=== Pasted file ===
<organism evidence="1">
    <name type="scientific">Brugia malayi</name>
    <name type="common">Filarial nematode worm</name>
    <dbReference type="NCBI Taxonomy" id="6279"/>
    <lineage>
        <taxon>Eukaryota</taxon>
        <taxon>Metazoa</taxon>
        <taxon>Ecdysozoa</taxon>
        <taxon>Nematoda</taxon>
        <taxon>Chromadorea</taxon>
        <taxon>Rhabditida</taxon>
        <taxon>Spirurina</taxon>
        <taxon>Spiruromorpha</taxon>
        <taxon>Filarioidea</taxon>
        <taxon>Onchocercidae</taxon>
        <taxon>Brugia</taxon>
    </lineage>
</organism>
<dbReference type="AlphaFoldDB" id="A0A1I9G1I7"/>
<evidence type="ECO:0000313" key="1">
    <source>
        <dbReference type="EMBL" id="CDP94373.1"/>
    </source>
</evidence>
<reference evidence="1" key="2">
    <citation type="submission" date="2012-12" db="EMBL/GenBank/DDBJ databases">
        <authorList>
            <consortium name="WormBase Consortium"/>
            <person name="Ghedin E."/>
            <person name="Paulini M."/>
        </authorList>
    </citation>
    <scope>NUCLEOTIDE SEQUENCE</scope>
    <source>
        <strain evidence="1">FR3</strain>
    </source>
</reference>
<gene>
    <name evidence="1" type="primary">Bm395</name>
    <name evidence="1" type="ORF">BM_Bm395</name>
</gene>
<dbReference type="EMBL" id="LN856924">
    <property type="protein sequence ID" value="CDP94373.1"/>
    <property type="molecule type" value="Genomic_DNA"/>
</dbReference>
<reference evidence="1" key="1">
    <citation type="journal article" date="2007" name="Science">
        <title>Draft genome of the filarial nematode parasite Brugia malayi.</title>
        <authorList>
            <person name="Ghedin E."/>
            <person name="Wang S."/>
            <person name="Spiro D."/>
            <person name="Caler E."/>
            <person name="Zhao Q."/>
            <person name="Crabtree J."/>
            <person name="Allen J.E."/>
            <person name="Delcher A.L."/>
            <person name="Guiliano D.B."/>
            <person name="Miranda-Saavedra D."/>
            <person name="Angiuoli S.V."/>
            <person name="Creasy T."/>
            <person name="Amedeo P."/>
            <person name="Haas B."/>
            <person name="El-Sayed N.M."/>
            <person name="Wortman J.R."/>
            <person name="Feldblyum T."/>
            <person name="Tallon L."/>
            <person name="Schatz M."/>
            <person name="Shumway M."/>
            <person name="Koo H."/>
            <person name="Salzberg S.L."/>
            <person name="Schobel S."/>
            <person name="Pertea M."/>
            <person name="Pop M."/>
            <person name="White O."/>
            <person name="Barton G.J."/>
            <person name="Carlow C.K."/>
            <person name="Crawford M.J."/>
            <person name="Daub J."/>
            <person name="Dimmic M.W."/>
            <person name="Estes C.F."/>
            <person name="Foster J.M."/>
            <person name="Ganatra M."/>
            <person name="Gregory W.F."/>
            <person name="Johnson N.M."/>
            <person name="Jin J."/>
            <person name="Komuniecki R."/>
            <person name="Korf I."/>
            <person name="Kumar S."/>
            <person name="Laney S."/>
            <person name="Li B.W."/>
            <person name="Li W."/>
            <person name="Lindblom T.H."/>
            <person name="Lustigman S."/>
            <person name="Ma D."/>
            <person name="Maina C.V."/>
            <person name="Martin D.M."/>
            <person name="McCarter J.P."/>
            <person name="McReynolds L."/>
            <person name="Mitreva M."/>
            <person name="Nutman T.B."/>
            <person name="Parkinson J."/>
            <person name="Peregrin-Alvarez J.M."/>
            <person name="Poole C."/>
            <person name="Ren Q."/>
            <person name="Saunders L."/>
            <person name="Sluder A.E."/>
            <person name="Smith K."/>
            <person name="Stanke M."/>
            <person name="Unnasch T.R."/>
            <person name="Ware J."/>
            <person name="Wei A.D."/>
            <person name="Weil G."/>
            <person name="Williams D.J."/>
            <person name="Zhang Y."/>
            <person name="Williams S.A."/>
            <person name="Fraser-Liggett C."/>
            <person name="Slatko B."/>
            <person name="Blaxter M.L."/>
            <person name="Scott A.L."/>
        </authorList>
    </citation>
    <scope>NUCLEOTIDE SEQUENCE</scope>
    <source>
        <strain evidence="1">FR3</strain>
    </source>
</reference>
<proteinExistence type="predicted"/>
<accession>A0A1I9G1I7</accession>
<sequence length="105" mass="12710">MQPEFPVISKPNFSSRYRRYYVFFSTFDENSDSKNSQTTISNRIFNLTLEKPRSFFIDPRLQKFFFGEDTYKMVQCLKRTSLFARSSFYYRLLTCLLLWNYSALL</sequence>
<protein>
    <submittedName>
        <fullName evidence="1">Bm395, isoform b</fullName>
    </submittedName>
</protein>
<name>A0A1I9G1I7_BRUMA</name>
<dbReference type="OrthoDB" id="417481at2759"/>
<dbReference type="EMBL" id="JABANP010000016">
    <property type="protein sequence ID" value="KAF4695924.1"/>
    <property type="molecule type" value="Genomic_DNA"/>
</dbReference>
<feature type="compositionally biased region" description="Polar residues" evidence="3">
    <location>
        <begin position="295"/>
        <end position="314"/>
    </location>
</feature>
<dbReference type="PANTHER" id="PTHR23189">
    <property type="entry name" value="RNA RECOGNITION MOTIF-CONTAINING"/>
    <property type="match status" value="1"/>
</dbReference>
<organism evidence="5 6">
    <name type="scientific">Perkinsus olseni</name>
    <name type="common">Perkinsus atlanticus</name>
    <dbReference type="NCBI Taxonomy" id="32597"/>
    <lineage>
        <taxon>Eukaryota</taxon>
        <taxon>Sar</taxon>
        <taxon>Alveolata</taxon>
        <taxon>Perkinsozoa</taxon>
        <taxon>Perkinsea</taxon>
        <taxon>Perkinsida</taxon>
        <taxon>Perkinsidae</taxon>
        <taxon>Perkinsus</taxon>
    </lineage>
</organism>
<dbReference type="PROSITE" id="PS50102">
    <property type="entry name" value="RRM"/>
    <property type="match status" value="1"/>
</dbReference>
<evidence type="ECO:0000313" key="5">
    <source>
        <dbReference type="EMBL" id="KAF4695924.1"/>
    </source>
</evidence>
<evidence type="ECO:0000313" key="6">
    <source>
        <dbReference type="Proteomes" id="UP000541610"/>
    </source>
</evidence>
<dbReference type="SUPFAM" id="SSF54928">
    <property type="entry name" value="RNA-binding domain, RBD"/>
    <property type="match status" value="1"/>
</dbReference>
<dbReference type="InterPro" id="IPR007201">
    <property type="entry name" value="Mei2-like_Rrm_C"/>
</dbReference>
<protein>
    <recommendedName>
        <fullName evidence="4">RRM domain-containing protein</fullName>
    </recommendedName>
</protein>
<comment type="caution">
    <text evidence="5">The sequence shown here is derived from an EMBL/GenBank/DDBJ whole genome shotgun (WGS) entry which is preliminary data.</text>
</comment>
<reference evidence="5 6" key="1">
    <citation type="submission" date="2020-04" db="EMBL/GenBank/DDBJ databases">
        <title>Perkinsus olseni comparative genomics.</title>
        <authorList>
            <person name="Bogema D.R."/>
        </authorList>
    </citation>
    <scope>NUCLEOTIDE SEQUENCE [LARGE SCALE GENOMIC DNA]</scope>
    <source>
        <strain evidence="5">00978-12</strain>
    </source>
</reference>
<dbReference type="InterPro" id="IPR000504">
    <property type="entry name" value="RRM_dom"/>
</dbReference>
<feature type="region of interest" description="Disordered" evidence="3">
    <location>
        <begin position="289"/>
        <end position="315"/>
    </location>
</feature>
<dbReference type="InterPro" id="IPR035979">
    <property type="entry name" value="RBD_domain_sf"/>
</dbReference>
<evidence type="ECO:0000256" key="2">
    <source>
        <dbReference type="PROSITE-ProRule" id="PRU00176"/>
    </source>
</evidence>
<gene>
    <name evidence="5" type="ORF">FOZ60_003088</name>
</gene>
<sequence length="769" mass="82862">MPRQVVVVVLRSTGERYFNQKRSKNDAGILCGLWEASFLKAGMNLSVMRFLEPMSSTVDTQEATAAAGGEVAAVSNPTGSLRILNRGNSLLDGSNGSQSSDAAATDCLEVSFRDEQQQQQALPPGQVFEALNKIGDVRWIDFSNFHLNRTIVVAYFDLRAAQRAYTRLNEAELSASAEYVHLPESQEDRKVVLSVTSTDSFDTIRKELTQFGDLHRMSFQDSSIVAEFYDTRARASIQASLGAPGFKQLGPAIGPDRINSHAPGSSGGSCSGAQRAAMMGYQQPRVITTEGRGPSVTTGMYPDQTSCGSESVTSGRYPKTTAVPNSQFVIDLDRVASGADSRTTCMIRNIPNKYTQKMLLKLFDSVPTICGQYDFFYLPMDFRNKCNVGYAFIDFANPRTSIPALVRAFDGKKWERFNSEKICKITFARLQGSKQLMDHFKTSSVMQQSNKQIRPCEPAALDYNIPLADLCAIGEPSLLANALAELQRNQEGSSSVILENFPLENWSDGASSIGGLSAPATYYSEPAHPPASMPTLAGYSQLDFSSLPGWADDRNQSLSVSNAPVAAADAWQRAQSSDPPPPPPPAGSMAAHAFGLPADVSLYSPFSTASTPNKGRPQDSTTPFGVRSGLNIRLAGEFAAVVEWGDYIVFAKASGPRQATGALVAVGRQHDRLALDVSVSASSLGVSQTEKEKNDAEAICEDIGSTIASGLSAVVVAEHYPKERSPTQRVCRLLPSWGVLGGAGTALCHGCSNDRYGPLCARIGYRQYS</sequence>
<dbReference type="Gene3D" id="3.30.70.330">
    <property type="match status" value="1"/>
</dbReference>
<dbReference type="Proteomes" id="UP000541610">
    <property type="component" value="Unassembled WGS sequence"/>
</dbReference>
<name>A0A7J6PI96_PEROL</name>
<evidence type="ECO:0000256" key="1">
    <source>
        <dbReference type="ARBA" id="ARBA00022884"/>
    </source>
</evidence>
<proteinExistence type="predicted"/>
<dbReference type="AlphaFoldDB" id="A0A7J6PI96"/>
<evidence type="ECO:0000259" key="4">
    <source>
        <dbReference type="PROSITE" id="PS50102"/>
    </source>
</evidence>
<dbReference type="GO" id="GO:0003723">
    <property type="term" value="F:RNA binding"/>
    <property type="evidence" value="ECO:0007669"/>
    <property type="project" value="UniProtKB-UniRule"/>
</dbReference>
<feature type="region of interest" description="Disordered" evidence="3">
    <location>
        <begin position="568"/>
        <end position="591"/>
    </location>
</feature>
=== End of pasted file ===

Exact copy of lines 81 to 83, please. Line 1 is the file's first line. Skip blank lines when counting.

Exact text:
            <person name="Estes C.F."/>
            <person name="Foster J.M."/>
            <person name="Ganatra M."/>